An early trip to India inspired John Robshaw to switch careers from painter to textile-maker. Captivated by traditional Indian fabric-making methods, he applied painting techniques to the process, creating sophisticated patterns steeped in Old World designs. The ancient craft transforms into modern luxury through Robshaw’s home and fabric collections—bedding, curtains, scarves and more—which are carried at ABC Carpet and Home, Neiman Marcus and Bloomingdale’s. As a way of honoring cultural approaches, local artisans hand-make his line of textiles in Southeast Asia and India, where Robshaw travels several months out of the year and is continuously inspired in his work.
PBI: How confident were you from the start about leaving painting for textile making?
JR: I had no clue. I just wanted to make, design, create, and it didn’t really matter to me what the medium was. I was already using fabrics in my paintings since I was mainly working with denim and bleach, so it wasn’t a completely blind venture.
You released a book in October, John Robshaw Prints: Textiles, Block Printing,Global Inspiration, and Interiors ($40, Chronicle Books), that reveals your design inspiration from your global travels. Can you tell us about some of them?
When you are travelling to countries with incredible culture and tradition, it’s hard not to be inspired. I am pretty good about photographing anything that catches my eye and I am a very visual person, so with each trip I always find something new and intriguing.
How does color play a role in your designs?
I am all about color. Most of my designs are printed in India, where color is king. You see the most amazing shades and combinations that can’t even be dreamt up.
Do you have a favorite pattern?
Pipal (left) is on my bed right now, and I’m a pretty big fan of that print. It’s good scale, a nice medallion block, and it’s printed in my favorite color, indigo.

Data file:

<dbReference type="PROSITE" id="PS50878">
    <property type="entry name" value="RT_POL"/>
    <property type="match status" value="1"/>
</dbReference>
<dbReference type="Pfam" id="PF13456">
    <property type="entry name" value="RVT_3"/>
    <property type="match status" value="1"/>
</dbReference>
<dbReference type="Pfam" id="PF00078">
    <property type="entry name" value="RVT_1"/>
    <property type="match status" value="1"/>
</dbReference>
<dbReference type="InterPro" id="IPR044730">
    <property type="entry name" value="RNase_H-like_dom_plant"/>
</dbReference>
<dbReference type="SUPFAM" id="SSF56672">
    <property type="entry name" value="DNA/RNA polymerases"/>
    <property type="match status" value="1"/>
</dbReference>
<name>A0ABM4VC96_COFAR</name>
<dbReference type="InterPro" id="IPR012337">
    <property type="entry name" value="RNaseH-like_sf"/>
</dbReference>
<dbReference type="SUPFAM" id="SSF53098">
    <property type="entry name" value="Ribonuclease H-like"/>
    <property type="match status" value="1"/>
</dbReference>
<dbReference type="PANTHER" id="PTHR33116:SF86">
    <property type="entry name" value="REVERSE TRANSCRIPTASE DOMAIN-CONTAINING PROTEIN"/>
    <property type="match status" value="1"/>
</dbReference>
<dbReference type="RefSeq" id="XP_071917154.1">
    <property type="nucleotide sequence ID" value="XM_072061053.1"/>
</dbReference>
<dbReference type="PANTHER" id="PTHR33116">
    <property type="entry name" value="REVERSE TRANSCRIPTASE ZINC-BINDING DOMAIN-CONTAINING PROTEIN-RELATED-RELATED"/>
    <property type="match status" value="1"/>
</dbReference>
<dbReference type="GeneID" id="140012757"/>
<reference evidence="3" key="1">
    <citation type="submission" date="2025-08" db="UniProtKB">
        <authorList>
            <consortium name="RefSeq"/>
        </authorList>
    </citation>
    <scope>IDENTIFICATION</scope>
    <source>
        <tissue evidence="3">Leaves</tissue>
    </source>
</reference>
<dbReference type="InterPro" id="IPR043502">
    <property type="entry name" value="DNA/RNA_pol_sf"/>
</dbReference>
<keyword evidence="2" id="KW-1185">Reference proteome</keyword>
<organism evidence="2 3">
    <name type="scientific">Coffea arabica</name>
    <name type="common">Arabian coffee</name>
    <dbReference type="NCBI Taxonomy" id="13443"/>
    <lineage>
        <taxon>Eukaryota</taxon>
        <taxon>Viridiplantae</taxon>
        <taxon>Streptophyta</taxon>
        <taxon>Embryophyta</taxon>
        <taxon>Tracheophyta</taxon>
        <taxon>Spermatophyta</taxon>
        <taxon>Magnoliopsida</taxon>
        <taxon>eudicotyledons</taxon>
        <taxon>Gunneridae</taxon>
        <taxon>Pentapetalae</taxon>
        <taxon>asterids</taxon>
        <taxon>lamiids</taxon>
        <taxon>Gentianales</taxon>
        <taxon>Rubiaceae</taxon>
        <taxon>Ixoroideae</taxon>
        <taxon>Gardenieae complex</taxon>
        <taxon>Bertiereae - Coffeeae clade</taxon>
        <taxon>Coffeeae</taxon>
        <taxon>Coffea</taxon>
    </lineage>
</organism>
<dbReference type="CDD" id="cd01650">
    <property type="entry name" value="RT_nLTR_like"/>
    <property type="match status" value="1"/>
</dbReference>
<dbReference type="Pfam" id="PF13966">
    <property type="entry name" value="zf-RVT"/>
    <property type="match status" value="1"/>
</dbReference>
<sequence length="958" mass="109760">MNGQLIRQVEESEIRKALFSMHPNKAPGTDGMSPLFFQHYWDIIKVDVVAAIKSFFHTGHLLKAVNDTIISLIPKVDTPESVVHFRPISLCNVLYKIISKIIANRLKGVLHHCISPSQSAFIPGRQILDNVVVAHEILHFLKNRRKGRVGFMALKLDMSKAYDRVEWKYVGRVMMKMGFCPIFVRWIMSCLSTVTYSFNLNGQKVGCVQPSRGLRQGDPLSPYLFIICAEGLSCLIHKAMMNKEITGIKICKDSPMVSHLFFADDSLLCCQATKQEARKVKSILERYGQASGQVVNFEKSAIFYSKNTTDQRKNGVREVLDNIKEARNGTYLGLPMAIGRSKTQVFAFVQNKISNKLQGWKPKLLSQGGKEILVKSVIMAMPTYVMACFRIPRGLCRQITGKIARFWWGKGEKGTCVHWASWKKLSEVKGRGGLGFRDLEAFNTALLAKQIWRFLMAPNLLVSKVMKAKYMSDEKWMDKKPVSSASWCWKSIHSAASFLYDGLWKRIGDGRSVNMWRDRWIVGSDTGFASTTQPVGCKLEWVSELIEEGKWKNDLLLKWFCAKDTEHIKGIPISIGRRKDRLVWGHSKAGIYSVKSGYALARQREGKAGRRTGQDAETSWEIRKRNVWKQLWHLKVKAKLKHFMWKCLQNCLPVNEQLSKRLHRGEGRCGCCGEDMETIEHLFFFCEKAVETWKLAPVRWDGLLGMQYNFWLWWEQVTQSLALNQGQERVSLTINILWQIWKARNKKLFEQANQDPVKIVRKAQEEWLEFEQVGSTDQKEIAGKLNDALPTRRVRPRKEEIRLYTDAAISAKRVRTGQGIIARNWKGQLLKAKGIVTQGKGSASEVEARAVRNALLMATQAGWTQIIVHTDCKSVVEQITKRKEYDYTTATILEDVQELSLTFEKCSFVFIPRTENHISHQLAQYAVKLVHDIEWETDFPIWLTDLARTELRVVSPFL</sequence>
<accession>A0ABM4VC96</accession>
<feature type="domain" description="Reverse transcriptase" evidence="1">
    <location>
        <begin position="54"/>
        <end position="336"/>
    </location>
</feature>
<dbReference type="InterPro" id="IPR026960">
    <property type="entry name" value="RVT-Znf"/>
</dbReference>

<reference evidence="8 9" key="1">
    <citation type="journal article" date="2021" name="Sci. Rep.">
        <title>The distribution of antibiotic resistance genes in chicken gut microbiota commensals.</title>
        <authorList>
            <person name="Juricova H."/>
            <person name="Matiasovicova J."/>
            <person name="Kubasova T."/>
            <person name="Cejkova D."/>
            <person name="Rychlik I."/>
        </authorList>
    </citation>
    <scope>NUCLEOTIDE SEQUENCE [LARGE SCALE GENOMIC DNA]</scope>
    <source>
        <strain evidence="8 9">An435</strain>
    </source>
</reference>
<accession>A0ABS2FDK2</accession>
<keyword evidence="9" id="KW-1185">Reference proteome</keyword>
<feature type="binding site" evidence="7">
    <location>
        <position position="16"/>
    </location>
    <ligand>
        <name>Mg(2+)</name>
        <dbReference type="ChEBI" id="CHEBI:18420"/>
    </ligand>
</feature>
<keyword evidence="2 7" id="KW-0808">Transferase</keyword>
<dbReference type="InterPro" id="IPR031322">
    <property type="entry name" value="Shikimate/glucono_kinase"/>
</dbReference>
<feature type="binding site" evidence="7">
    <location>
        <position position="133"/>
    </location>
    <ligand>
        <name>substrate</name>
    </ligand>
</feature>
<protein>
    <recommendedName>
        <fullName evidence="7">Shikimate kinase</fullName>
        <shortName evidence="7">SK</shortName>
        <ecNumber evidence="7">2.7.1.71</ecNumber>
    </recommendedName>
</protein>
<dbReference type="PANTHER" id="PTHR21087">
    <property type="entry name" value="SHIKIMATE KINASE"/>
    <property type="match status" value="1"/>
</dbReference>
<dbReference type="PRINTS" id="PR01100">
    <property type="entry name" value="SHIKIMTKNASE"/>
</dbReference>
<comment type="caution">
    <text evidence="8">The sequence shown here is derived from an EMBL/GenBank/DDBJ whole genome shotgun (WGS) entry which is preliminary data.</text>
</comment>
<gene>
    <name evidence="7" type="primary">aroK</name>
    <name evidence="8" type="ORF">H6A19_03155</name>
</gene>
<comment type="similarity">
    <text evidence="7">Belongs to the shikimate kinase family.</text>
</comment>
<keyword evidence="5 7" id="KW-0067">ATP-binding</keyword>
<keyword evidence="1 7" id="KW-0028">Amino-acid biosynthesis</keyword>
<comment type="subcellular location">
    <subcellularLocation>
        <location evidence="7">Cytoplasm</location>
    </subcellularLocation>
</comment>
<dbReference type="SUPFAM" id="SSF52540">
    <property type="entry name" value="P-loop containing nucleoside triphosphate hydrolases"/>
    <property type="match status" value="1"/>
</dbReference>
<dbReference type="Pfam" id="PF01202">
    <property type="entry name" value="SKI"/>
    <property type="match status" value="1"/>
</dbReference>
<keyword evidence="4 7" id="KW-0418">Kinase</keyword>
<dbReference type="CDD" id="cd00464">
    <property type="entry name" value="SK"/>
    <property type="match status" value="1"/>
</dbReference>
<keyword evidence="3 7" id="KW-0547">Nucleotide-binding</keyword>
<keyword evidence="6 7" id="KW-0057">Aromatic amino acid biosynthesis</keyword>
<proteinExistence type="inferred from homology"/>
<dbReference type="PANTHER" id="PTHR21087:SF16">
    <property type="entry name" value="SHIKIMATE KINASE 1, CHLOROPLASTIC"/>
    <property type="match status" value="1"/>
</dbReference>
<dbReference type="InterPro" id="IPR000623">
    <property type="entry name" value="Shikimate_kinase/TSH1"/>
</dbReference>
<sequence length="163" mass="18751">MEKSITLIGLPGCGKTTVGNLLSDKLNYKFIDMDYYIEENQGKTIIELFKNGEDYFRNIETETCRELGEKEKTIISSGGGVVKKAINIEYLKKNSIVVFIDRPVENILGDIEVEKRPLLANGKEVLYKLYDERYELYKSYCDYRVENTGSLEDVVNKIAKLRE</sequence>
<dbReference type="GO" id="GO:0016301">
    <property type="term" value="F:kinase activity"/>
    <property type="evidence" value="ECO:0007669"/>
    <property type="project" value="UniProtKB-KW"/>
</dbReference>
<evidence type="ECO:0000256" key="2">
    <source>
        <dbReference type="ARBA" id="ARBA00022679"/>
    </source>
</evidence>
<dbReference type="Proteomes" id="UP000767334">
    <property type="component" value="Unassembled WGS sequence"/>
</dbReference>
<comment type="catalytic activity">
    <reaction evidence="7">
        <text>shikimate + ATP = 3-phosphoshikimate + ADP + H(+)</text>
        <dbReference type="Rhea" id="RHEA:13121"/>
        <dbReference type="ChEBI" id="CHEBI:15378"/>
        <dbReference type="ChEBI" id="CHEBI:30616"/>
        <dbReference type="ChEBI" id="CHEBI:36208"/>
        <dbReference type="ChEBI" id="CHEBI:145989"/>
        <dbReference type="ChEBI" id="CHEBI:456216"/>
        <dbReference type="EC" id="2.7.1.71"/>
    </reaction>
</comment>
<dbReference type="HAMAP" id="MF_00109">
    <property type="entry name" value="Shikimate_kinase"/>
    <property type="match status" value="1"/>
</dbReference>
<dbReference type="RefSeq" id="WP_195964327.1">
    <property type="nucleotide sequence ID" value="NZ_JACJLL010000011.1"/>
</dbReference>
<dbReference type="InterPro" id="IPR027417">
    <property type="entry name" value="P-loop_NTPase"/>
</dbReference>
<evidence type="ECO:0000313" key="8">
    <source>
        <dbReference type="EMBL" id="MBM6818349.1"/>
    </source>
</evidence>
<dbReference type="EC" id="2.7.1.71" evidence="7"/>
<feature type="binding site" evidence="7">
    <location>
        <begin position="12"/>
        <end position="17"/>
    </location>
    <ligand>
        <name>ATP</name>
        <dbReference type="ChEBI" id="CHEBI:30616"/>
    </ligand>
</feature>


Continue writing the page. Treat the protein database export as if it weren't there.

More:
How would you describe your design aesthetic?
It’s very much the product of an art-training background, and it’s all-encompassing and open to different mediums and different techniques.
Can you walk us through the process of creating a textile?
It all begins with a source of inspiration—such as a trip or an antique textile I’ve come across. From there, I play around with the designs and send drawings to India to be traced on a wood block and then carved. Then I like to manipulate the block a little. It can really go in any direction from there, depending on what the design is being used for.
How is textile-making similar or dissimilar to painting?
Very similar to printmaking, which I also studied. Every technique is fair game for painting, so I would say it was a pretty natural and seamless transition for me.
Besides the fabrics, what else do you admire about Indian cultures?
I love the food, the personal relations within the India culture, the architecture. Not the roads, not the hustlers. Overall, it’s a great place to work.
Some of your textiles have bold prints. What advice do you have for selecting the right one for a room and incorporating it without contrasting with existing decor?
I think people can be afraid of pattern, but I think the more you layer, the more natural-looking it becomes. I think a room is most interesting when it looks well-traveled and is representative of where you’ve been, so I think you mix it up with tone and pattern and you’ll find a balance in the end and you discover something by not approaching it head-on. Don’t try too hard and it will work out.
What trends are you seeing in textile design?
I really don’t know—I don’t really look at trends much.
What can we expect from your latest collection?
New colors, outdoor pillows—which I’ve never done before, so that’s exciting. Also making printed dhurries again. We are introducing more throws—some hand-woven, some printed. A lot of new things happening for spring.
What do you love most about your work?
The chance to make stuff. The change to design and make and create. Hopefully something new and interesting that I haven’t seen before.
Besides painting and textile making, are you creative in other ways?
Yeah, I hope so! I deep-sea dive, I collect stamps, I play squash, I love looking at design and continuing to explore other mediums.
Tell us about your involvement with Aid to Artisans.
I used to do product development for them with different groups and assessments with different craft groups around the world. I am a big fan of the founder, Clare Smith.
What do you like about Palm Beach?
Love Palm Beach. My parents live there during the winter. I like the weather, and it’s got a great vibe and great art. It’s the only place I can wear my madras plaid sports coat.